Revolutionary movement

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Revolutionary movement (or revolutionary social movement) is a specific type of social movement dedicated to carrying out a revolution. Charles Tilly defines it as "a social movement advancing exclusive competing claims to control of the state, or some segment of it".[1] It is defined more simply by Jeff Goodwin and James M. Jasper as "a social movement that seeks, as minimum, to overthrow the government or state";[2] those definition are consistent with those in other works.[3]

Social movement may want to make various reforms, and gain some control of the state, but as long as they do not aim for an exclusive control, they are not revolutionary.[4] Social movements may become more radical and revolutionary, and vice versa - revolutionary movements can scale down their demands and agree to share powers with others, becoming a political party.[4]

Goodwin distinguishes between a conservative (reformist) and radical revolutionary movements, depending on how much of a change they want to introduce.[4] A conservative or reformist revolutionary movement will want to change fewer elements of the soci-economic and cultural system that a radical reformist movement (Godwin also notes that not all radical movements have to be revolutionary).[4] A radical revolutionary movement will thus want both to take an exclusive control of the state, and to fundamentally transform one of more elements of its society, economy or culture.[4]

An example of a conservative revolutionary movement would be the American Revolutionary movement, or the Mexican Revolutionary movement.[4] Examples of a radical revolutionary movements include Bolsheviks in Russia, Chinese Communist Party and other communist movements in most of Southeast Asia and Cuba (which attempted to introduce broad changes to economy), the movements of the Iranian Revolution against the shah, and some Central American guerrilla movements.[5][6] For a movement to be considered revolutionary in a modern day United States it should call for a change of the dominant economic system (capitalism) or the political system (two party representative democracy).[6]

The same social movement may be viewed differently depending on a given context (usually the government of the country it is taking place).[7] For example, Jack Goldstone notes that the human rights movement can be seen as a regular social movement in the West, but it is a revolutionary movement under oppressive regimes like in China.[7] Another example he mentions was the racial equality movement, which could be seen as revolutionary few decades ago in South Africa, but now is just a regular social movement.[7]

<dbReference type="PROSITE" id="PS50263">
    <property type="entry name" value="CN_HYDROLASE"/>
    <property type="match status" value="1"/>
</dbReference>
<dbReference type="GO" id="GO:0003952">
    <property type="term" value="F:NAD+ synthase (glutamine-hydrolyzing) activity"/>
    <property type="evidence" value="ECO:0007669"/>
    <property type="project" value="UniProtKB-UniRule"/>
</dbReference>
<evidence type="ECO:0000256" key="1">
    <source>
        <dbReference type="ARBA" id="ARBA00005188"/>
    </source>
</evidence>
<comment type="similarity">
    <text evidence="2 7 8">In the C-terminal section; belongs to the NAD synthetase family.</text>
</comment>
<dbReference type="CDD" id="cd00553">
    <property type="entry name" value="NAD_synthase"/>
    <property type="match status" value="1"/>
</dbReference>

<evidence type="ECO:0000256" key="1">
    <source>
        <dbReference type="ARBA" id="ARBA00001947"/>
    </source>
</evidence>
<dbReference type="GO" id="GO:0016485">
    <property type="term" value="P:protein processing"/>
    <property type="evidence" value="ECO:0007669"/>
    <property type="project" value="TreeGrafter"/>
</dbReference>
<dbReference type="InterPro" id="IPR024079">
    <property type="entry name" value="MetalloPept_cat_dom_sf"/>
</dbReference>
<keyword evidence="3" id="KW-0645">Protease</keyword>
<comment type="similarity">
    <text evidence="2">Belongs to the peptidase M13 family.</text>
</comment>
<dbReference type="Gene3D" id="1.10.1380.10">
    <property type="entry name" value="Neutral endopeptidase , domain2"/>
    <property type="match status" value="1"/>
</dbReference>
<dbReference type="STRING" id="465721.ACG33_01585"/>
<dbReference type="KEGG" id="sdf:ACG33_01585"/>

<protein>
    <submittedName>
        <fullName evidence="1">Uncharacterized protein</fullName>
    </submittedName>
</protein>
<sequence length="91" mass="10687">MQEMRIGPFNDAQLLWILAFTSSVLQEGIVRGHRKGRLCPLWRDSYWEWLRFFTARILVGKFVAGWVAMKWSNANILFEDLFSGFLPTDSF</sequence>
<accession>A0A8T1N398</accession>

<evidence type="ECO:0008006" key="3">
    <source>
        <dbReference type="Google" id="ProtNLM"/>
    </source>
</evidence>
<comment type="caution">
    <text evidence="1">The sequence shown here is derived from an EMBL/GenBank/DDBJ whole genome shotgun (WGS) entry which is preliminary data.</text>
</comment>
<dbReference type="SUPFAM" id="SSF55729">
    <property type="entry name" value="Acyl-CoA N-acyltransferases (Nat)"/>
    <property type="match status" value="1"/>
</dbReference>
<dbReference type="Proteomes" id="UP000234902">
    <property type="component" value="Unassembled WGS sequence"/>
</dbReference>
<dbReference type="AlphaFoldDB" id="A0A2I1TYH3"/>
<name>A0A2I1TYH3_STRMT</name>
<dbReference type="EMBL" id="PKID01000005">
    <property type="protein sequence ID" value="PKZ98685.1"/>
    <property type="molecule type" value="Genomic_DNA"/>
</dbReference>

A revolutionary movement can be non-violent, although it is less common than not.[6][8] Revolutionary movements usually have a wider repertoire of contention than non-revolutionary ones.[6]

Five crucial factors to the development and success of a revolutionary movements include: mass discontent leading to popular uprisings, dissident political movements with elite participation, strong and unifying motivations across major parts of the society, a significant political crisis affecting the state reducing its ability or will to deal with the opposition (see political opportunity), and external support (or at last, lack of interference on behalf of the state).[6]

See also[edit]

References[edit]

  1. ^ Tilly, Charles (1995). European Revolutions, 1492-1992. Blackwell. p. 10. ISBN 0-631-19903-9. 
  2. ^ Jeff Goodwin; James M. Jasper (5 May 2009). The Social Movements Reader: Cases and Concepts. John Wiley & Sons. p. 4. ISBN 978-1-4051-8764-0. Retrieved 12 April 2012. 
  3. ^ Henry L. Tischler (1 January 2010). Introduction to Sociology. Cengage Learning. pp. 427–428. ISBN 978-0-495-80440-6. Retrieved 12 April 2012. 
  4. ^ a b c d e f Jeff Goodwin (4 June 2001). No Other Way Out: States and Revolutionary Movements, 1945-1991. Cambridge University Press. pp. 10–11. ISBN 978-0-521-62948-5. Retrieved 12 April 2012. 
  5. ^ Jeff Goodwin (4 June 2001). No Other Way Out: States and Revolutionary Movements, 1945-1991. Cambridge University Press. p. 47. ISBN 978-0-521-62948-5. Retrieved 12 April 2012. 
  6. ^ a b c d e James DeFronzo (11 January 2011). Revolutions and Revolutionary Movements. Westview Press. p. 10. ISBN 978-0-8133-4515-4. Retrieved 12 April 2012. 
  7. ^ a b c Marco Giugni; Doug McAdam; Charles Tilly (1998). From Contention to Democracy. Rowman & Littlefield. pp. 127–128. ISBN 978-0-8476-9106-7. Retrieved 12 April 2012. 
  8. ^ John D. H. Downing (28 October 2010). Encyclopedia of Social Movement Media. SAGE. p. 167. ISBN 978-0-7619-2688-7. Retrieved 12 April 2012.